The Executive Director of the Veterans Administration, Ghana, (VAG), Captain Ben Duah (Rtd.), has urged the media to help veterans promote the wearing of poppies among Ghanaians, especially during the month of November.
He said that was the only way to appreciate their contribution to the growth of the country.
Captain Duah made the call at the 77th Remembrance Day celebration held on Friday, November 11, at the Christiansborg War Cemetery at Osu in Accra.
He noted that the promotion of the wearing of poppy and its patronage was low in Ghana and asked the media to help promote its usage.
The poppy is a red petal symbol of remembrance that represents the blood of soldiers who died, especially in the First World War, which claimed over 17 million lives.
“It is sad our press is not even promoting it. I was in the UK barely a month ago and I was surprised to see how the poppies are known everywhere and people contribute so much to it. In our part of the world, people do not. It is most unfortunate.”
“You (media) are the best people to promote it; especially during the month of November… at least the pressmen who appear on set should be wearing poppies,” he said.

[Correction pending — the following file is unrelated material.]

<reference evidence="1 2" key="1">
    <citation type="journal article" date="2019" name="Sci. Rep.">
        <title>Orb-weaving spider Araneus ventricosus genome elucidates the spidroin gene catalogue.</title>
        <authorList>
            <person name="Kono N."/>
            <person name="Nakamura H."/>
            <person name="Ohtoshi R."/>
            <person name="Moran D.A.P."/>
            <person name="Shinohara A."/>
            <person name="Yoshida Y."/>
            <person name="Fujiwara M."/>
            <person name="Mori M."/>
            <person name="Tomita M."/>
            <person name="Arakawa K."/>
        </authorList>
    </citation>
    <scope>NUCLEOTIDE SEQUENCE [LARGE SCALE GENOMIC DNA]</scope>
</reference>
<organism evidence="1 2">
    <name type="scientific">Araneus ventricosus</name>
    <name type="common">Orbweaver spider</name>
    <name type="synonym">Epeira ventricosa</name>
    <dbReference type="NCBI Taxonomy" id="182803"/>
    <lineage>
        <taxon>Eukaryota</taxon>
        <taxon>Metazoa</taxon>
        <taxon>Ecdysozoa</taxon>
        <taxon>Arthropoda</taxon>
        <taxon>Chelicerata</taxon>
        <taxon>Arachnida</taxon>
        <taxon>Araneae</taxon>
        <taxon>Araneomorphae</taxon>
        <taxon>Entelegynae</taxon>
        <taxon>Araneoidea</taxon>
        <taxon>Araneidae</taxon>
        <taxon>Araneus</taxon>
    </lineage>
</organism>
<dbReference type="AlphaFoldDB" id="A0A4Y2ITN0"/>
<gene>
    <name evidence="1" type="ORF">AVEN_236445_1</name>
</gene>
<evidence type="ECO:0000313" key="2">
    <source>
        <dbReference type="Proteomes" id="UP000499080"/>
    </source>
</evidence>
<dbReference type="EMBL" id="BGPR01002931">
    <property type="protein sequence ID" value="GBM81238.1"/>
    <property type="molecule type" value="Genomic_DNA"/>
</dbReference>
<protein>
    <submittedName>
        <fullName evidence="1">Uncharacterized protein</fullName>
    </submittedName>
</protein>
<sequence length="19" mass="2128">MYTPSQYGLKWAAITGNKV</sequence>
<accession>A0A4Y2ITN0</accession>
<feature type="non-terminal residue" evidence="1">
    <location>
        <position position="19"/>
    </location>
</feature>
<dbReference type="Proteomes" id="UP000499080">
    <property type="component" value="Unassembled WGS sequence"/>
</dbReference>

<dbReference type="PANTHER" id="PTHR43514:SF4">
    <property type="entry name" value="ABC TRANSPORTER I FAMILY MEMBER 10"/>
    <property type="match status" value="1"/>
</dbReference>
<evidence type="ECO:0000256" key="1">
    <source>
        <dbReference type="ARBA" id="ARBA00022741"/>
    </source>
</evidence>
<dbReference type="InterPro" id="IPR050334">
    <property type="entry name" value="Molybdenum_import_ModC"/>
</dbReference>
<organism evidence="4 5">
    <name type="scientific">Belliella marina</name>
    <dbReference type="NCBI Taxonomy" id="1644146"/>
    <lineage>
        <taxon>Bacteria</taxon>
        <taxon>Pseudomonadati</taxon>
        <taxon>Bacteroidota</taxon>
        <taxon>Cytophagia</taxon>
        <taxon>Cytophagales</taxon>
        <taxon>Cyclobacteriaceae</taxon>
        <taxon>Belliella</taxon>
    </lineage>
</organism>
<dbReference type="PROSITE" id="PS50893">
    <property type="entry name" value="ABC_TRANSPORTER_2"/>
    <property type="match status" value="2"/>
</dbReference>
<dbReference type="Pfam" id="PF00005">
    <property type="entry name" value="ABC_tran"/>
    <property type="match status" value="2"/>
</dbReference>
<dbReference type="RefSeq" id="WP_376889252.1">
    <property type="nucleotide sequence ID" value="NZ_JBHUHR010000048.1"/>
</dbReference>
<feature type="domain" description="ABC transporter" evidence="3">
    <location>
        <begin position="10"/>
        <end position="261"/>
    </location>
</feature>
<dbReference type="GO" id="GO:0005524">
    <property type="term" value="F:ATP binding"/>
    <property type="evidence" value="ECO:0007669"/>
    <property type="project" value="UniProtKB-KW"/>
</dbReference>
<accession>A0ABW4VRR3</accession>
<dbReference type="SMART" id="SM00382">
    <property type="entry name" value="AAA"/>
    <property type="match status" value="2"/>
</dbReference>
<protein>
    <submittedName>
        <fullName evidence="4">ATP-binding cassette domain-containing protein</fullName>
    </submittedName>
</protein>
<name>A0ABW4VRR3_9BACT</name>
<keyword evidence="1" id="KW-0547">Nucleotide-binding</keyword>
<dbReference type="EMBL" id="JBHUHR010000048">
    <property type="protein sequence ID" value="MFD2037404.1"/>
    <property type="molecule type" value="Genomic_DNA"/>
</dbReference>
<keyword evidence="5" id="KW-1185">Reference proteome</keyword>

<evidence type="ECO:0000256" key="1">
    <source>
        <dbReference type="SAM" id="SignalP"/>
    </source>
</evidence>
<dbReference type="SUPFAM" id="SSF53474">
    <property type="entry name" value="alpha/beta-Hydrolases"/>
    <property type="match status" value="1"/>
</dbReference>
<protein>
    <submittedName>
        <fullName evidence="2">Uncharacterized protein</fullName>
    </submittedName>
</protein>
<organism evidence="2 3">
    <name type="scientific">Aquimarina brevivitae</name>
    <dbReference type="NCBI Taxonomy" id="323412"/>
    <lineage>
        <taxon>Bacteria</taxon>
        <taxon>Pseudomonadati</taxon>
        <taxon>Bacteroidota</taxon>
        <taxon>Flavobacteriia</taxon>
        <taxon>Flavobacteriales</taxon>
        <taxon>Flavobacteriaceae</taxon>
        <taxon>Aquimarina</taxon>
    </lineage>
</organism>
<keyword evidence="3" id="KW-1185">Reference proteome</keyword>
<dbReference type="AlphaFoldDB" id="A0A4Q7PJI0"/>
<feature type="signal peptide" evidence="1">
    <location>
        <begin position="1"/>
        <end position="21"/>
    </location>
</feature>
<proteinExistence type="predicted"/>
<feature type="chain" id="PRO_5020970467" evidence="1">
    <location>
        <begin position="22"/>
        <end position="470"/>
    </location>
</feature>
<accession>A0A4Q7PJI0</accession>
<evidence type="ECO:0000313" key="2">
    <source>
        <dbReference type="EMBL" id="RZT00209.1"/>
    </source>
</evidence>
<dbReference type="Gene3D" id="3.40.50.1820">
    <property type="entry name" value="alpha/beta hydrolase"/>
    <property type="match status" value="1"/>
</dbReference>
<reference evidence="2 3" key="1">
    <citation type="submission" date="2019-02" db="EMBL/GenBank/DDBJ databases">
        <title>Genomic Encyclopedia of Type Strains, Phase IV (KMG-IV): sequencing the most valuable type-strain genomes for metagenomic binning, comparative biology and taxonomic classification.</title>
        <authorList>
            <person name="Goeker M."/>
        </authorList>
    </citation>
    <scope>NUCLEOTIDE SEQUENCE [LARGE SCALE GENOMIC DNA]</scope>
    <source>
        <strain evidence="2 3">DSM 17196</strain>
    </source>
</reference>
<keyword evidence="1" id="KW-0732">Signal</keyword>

The event was attended by the Vice President, Dr. Mahamudu Bawumia, Minister of Defence, Dominic Nitiwul, Minister of Interior, Ambrose Dery, Inspector-General of Police, Dr. Goerge Akuffo Dampare, Greater-Accra Regional Minister, Henry Quartey, Nii Nortey Owuo IV, Chief of Osu, Members of the Council of State, serving and retired officers.
The solemn ceremony also featured a parade staged by the veterans.
Some dignitaries laid wreaths in remembrance of the fallen soldiers, with the Vice President signing a book of condolence.
Remembrance Day, which falls on 11 November every year, is to honour soldiers of the Commonwealth who lost their lives in World War I and II.
Also known as Poppy Day, it has been held by Commonwealth countries since the end of the First World War.
The Ceasefire, which ended World War I, became effective at 11am of November 11, 1918.
After World War II, the Armistice Day was renamed Remembrance Day to remember those who died in both world wars, and instituted as a National Day of Remembrance worldwide.